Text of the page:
Proteases, also known as proteolytic enzymes, are enzymes that catalyze the breakdown of proteins by hydrolysis of peptide bonds. By cleaving proteins, proteases are involved in the control of a large number of key physiological processes such as cell-cycle progression, cell proliferation and cell death, DNA replication, tissue remodeling, haemostasis (coagulation), wound healing and the immune response. So far, inappropriate proteolysis has been found to have a major role in cancer as well as cardiovascular, inflammatory, neurodegenerative, bacterial, viral and parasitic diseases. Because excessive proteolysis can be prevented by blocking the appropriate proteases, this area is widely explored by pharmaceutical companies. Their mechanism of action classifies the large family of proteases as either serine, cysteine or threonine proteases (amino-terminal nucleophile hydrolases), or as aspartic, metallo and glutamic proteases (with glutamic proteases being the only subtype not found in mammals so far). Interestingly, the serine and cysteine proteases act directly as nucleophiles to attack the substrate (by generating covalent acyl enzyme intermediates). On the other hand, the aspartyl and zinc proteases activate water molecules as the direct attacking species on the peptide bond. Proteases of the different classes can be further grouped into families on the basis of amino acid sequence comparison, and families can be assembled into clans based on similarities in their three-dimensional structures.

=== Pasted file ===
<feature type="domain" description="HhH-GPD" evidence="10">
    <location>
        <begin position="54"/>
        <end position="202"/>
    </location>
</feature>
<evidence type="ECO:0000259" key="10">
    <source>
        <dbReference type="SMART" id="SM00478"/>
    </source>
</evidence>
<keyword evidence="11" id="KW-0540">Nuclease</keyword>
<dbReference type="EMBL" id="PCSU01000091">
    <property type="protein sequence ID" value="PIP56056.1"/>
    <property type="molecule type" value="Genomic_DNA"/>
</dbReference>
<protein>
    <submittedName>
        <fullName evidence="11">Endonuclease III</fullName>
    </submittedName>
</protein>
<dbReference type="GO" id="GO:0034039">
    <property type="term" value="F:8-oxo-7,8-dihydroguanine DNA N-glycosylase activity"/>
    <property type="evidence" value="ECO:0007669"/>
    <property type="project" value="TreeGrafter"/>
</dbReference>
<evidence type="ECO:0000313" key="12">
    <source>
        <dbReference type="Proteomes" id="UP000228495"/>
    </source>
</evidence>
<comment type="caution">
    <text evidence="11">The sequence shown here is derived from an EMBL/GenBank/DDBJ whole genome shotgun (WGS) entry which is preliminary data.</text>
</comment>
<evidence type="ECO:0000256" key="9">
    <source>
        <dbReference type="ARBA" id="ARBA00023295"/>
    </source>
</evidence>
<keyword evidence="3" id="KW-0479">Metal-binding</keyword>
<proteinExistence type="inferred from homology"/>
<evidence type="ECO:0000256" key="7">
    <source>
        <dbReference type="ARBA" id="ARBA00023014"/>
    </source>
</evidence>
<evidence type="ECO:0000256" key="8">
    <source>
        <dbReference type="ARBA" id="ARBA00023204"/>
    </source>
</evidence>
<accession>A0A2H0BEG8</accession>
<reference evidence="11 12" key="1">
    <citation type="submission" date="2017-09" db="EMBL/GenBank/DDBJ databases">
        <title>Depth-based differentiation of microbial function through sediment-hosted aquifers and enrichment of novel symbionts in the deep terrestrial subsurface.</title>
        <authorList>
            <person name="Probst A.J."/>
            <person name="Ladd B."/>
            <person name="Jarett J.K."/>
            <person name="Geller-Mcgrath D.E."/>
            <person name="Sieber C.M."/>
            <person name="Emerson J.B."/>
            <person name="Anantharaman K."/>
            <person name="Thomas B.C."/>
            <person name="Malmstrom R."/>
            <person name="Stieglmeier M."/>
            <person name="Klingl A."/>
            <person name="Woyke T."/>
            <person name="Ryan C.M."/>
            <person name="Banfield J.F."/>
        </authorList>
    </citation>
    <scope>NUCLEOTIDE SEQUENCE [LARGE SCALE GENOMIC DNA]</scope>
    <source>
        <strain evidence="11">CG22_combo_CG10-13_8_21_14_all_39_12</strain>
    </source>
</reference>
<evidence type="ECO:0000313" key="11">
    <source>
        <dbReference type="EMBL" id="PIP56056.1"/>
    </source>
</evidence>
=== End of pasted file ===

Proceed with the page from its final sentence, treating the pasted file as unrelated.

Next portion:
A class of aminopeptidases, widely distributed throughout the animal and plant kingdoms, and found in many subcellular organelles, in cytoplasm, and as membrane components. The aminopeptidase MetAP2 (EC 22.214.171.124) is of particular interest because the enzyme plays a key role in angiogenesis, the growth of new blood vessels, which is necessary for the progression of diseases including solid tumor cancers and rheumatoid arthritis.
 Targeting proteases: successes, failures and future prospects. Boris Turk. Nature Reviews – Drug Discovery. Volume 5, 2006, 785-799.
 Proteases: Multifunctional Enzymes in Life and Disease. C. López-Otín, J.S. Bond. J. Biol. Chem. 2008, 283, 30433-30437.
 Methionine aminopeptidase 2 inhibition is an effective treatment strategy for neuroblastoma in preclinical models. M.J. Morowitz et al. Clin. Cancer Res. 2005, 11, 2680-2685.